The use of other languages as the medium of instruction at vernacular primary schools does not violate the Federal Constitution as the national language is taught as a compulsory subject in those schools, the Court of Appeal was told yesterday.
Senior federal counsel Liew Horng Bin, representing the education minister and the government of Malaysia, submitted that these schools must also conform with common syllabuses.
He said the use of other languages as the medium of instruction at vernacular schools was historically recognised and expressly provided for in Article 152 of the Federal Constitution.
In defending the decisions of the High Courts, he argued that a detailed examination of the relevant historical documents and events was crucial to a proper understanding of Article 152.
"We are made by history" and "history is who we are and why we are the way we are," said Liew.
Liew also said the intent of Article 152 of the Federal Constitution was to place Malay as the national language, while at the same time preserving and sustaining the use of other languages in the education system.
He said the relief sought by the Islamic Education Development Council (Mappim) and the Confederation of Malaysian Writers Association (Gapena), Ikatan Muslimin Malaysia (Isma) and Ikatan Guru-Guru Muslim Malaysia (I-Guru) was against the drafters’ intention based on the constitutional history and would destroy the fundamental pillar of constitutional balance in the country.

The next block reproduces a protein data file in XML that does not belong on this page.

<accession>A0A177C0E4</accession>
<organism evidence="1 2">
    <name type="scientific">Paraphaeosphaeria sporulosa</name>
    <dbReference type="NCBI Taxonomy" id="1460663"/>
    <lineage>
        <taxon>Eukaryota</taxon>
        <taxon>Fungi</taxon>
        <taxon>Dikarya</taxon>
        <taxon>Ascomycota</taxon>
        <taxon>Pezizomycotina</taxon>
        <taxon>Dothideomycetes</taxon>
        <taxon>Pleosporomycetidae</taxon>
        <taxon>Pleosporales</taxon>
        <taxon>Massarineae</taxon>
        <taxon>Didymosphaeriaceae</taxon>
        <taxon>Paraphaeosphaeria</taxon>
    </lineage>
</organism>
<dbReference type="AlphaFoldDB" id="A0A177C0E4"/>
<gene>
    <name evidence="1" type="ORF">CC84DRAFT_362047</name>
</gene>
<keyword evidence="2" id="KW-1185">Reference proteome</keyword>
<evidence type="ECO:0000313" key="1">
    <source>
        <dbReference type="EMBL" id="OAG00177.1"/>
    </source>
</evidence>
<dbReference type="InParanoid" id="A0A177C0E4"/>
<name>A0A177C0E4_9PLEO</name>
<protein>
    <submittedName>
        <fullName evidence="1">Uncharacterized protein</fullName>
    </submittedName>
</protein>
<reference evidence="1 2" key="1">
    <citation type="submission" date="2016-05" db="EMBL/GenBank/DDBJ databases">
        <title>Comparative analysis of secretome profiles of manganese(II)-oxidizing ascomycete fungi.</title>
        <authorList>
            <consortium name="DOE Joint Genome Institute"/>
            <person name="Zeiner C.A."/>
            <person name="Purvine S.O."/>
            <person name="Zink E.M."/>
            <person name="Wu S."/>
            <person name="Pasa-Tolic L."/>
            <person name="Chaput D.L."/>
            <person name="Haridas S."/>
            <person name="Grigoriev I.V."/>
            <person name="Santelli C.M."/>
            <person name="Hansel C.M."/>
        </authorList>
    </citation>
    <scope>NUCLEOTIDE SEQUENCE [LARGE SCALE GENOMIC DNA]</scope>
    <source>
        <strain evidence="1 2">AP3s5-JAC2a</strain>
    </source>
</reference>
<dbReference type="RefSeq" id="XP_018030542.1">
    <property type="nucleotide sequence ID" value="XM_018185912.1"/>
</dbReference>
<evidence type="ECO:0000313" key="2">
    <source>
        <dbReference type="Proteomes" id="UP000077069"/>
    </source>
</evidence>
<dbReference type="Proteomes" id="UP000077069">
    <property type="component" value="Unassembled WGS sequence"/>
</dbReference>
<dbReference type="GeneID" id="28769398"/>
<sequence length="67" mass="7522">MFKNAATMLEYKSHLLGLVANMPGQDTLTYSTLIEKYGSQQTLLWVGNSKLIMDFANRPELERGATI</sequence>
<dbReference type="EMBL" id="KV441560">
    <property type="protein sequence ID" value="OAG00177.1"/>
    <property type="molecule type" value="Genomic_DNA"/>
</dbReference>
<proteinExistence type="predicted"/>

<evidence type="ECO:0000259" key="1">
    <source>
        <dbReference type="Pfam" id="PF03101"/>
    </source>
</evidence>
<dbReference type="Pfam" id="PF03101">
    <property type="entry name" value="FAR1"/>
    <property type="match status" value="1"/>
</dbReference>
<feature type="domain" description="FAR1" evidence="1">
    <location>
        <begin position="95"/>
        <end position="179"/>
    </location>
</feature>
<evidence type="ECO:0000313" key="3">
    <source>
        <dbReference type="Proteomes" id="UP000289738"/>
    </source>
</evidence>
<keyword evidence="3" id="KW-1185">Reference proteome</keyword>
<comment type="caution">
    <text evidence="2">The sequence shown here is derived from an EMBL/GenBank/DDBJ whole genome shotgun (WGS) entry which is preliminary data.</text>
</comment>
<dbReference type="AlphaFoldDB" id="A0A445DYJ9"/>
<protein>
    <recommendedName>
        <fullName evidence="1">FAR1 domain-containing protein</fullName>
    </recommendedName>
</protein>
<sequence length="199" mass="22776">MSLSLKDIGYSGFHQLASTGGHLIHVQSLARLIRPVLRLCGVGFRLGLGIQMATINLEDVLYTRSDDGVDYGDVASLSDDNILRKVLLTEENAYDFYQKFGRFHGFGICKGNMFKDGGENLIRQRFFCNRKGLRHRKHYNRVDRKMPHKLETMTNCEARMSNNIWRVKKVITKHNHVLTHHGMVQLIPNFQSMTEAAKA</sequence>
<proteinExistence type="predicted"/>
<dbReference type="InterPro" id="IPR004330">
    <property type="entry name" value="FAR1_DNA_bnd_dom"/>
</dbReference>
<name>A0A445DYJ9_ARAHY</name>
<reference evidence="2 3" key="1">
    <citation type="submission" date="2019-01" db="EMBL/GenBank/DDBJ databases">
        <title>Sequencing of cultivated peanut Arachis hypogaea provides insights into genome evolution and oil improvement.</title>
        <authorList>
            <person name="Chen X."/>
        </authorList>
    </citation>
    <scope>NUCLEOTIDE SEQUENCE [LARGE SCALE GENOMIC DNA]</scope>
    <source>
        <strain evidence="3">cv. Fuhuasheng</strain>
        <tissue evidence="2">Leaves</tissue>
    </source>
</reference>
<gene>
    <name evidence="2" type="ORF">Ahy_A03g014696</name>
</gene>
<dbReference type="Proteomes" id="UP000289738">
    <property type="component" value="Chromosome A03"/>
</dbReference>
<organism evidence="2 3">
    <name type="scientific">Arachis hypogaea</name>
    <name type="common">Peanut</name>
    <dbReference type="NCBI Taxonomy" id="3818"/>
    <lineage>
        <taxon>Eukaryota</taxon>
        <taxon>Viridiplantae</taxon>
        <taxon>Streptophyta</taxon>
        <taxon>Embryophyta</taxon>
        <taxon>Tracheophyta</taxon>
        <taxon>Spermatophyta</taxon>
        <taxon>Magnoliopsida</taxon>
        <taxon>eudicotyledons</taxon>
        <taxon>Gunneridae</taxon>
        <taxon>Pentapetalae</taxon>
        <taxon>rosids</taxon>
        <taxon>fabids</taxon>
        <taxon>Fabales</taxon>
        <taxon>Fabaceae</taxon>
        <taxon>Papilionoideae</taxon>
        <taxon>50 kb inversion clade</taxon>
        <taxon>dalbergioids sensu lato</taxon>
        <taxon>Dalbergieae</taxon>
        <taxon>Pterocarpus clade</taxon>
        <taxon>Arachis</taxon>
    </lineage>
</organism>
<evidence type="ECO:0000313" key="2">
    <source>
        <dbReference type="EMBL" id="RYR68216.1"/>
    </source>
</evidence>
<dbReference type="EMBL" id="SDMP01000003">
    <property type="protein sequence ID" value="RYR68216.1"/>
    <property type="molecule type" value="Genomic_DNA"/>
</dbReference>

The appeals brought by Mappim, Gapena, Isma and I-Guru are being heard by a three-man panel of judges comprising justices Supang Lian, M Gunalan and Azizul Azmi Adnan.
On Dec 29, 2021, High Court judge Mohd Nazlan Mohd Ghazali, now a Court of Appeal judge, dismissed the lawsuits brought by the Federation of Peninsular Malay Students (GPMS), Mappim, Gapena and Isma. GPMS did not file an appeal to the Court of Appeal.
Nazlan ruled that the existence and establishment of vernacular schools and the use of Mandarin and Tamil languages at those schools were constitutional.
On May 29 last year, Kota Bahru High Court judicial commissioner Abazafree Mohd Abbas who is now a High Court judge also ruled that the existence of vernacular schools was constitutional and dismissed the suit filed by I-Guru.
In the suit filed in December 2019, GPMS, Mappim and Gapena and Isma sued several parties including the government. They included Chinese educationist groups Dong Zong and Jiao Zong, Persatuan Thamizhar Malaysia, Persatuan Tamilar Thurunal (Perak).
I-Guru meanwhile sued the education minister and the government of Malaysia, seeking a declaration that Section 28 and Section 17 of the Education Act 1996 are inconsistent with Article 152 of the Federal Constitution and void and of no effect.
The Malaysia Chinese Language Council, the Malaysia Tamil Neri Kalagam Association, the Confederation of Former Tamil School Pupils, MCA and the United Chinese School Committees Association of Malaysia (Dong Zong) were allowed to become interveners in the suit filed by I-Guru.
The court also heard submissions yesterday from other parties including counsel Shaharudin Ali, representing I-Guru, and lawyer Bastian Vendargon, appearing for the Malaysia Chinese Language Council, the Tamil Neri Kalagam Association and the Confederation of Former Tamil School Pupils.
Shaharudin submitted that based on the government’s latest education blueprint, almost 100% of Chinese students go to Chinese schools and six out of 10 Indian students go to Tamil schools. He questioned whether such a situation could contribute to the development of a strong, united and harmonious country.
Vendargon argued that Nazlan was correct in deciding that the relevant provisions of the Education Act 1996 did not infringe on Article 152 of the Federal Constitution.
Justice Supang Lian fixed Aug 29 for case management to set a date for the continued hearing of the appeals.